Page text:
ISIS operatives are using the same methods of online protection as journalists and civil activists use when trying to protect their identities, the identities of their sources and the integrity of the information they report.
Wired has reported on a 34 pages long operational security guide (PDF), originally written in Arabic, but roughly translated through Google's translator, explaining some of the basics of online security.
“The guide offers a handy compilation of advice on how to keep communications and location data private, as well as links to dozens of privacy and security applications and services, including the Tor browser, the Tails operating system; Cryptocat, Wickr, and Telegram encrypted chat tools; Hushmail and ProtonMail for email; and RedPhone and Signal for encrypted phone communications,” the report says.
Gmail was also mentioned as only being secure if the account is created using false credentials, and accessed through Tor or a virtual private network. Android and iOS platforms are only secure when communications are routed through Tor, as well.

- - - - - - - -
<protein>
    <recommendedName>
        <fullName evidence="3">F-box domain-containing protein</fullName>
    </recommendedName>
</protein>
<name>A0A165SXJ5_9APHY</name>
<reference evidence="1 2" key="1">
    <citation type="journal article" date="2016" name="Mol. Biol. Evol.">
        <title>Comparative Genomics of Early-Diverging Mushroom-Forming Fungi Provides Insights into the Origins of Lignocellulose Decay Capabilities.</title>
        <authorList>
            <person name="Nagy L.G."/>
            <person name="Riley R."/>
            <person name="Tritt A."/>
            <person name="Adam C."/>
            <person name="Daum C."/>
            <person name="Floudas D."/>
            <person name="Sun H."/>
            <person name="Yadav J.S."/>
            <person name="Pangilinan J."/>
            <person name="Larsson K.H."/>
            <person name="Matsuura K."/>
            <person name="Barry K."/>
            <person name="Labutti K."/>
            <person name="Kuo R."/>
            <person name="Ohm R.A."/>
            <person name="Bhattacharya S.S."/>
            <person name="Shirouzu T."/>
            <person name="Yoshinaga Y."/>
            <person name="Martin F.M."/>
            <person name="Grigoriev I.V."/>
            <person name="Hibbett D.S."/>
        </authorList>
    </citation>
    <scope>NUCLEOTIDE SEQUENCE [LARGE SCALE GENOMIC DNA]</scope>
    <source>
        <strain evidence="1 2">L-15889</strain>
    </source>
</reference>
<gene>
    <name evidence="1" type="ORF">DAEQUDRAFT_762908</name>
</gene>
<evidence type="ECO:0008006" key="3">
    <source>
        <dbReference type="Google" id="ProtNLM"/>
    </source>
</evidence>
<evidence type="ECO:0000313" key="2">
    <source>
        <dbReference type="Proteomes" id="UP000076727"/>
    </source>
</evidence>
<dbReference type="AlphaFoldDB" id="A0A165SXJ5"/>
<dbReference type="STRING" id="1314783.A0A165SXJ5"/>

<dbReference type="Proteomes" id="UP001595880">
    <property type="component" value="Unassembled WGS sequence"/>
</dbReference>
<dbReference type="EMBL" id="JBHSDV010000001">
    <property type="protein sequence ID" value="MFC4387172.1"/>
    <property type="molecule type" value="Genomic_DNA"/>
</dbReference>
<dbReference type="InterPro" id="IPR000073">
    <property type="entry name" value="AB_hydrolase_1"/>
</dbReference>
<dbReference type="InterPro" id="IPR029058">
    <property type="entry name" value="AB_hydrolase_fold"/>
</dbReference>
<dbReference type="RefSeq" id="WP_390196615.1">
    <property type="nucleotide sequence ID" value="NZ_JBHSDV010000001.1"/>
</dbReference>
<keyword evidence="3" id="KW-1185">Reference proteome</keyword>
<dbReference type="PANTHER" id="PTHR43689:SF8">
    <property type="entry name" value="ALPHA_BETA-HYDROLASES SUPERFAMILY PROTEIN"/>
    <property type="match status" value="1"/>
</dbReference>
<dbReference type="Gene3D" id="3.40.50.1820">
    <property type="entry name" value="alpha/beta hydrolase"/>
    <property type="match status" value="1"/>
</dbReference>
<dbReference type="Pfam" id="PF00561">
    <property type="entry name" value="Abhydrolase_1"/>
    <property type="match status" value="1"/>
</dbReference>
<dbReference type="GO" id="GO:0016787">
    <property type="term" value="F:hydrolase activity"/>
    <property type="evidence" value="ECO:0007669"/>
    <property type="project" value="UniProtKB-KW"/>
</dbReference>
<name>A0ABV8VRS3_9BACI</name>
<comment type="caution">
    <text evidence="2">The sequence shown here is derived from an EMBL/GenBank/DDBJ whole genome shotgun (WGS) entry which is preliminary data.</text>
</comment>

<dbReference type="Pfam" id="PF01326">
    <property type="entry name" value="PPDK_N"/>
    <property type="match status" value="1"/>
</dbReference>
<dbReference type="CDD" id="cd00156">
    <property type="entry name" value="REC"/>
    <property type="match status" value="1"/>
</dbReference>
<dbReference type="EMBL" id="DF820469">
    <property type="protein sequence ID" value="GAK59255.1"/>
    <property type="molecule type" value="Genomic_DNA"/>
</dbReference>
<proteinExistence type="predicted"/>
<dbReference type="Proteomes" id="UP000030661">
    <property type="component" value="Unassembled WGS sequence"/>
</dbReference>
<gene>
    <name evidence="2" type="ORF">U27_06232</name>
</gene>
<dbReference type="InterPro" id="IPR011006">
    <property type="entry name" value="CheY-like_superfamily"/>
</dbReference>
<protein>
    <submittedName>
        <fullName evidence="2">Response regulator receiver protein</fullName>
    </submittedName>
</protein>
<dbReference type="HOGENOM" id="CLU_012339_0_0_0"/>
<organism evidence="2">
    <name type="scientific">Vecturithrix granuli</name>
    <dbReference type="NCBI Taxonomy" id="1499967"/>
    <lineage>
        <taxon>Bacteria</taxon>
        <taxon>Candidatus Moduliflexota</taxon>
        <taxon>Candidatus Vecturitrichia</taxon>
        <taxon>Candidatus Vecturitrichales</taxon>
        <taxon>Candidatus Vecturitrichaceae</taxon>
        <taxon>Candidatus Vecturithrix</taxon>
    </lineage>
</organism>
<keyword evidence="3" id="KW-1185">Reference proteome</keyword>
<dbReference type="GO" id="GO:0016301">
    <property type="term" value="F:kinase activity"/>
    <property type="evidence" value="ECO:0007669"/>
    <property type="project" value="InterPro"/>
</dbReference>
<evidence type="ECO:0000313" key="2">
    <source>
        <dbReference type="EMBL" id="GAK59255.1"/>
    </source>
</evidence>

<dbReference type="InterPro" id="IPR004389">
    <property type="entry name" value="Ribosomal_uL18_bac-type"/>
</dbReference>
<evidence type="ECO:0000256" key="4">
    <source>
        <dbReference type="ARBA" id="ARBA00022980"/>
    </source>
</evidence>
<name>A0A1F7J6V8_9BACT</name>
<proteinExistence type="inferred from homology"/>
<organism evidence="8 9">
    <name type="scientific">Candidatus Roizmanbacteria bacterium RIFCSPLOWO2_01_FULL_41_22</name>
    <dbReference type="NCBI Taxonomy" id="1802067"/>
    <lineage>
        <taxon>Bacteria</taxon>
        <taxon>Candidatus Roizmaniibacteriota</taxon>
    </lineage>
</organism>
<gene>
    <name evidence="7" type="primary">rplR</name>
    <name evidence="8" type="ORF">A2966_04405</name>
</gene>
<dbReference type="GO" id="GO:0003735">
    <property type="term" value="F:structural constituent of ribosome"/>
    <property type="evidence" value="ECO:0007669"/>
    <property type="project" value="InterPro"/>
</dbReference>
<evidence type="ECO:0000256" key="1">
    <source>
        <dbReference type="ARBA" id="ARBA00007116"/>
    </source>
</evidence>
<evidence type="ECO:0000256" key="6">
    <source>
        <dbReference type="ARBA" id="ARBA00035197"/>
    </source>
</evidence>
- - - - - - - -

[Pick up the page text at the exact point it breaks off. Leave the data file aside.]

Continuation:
The manual also advises ISIS operatives not to use Facebook or Instagram, as Facebook has a poor track record on privacy. It advises readers to use encrypted phones like Cryptophone or BlackPhone instead.
Dropbox was, expectedly, also condemned, saying that President Bush’s former Secretary of State Condoleezza Rice is on the company’s investors board. Whistleblower Edward Snowden has also openly spoken against Dropbox.
However, writing a guide explaining how ISIS should move in the digital environment, and actually sticking to the guide are two different things. As it turns out, the terrorists which attacked Paris recently were pretty careless when going about the virtual realm, which allowed the authorities to find their safehouse.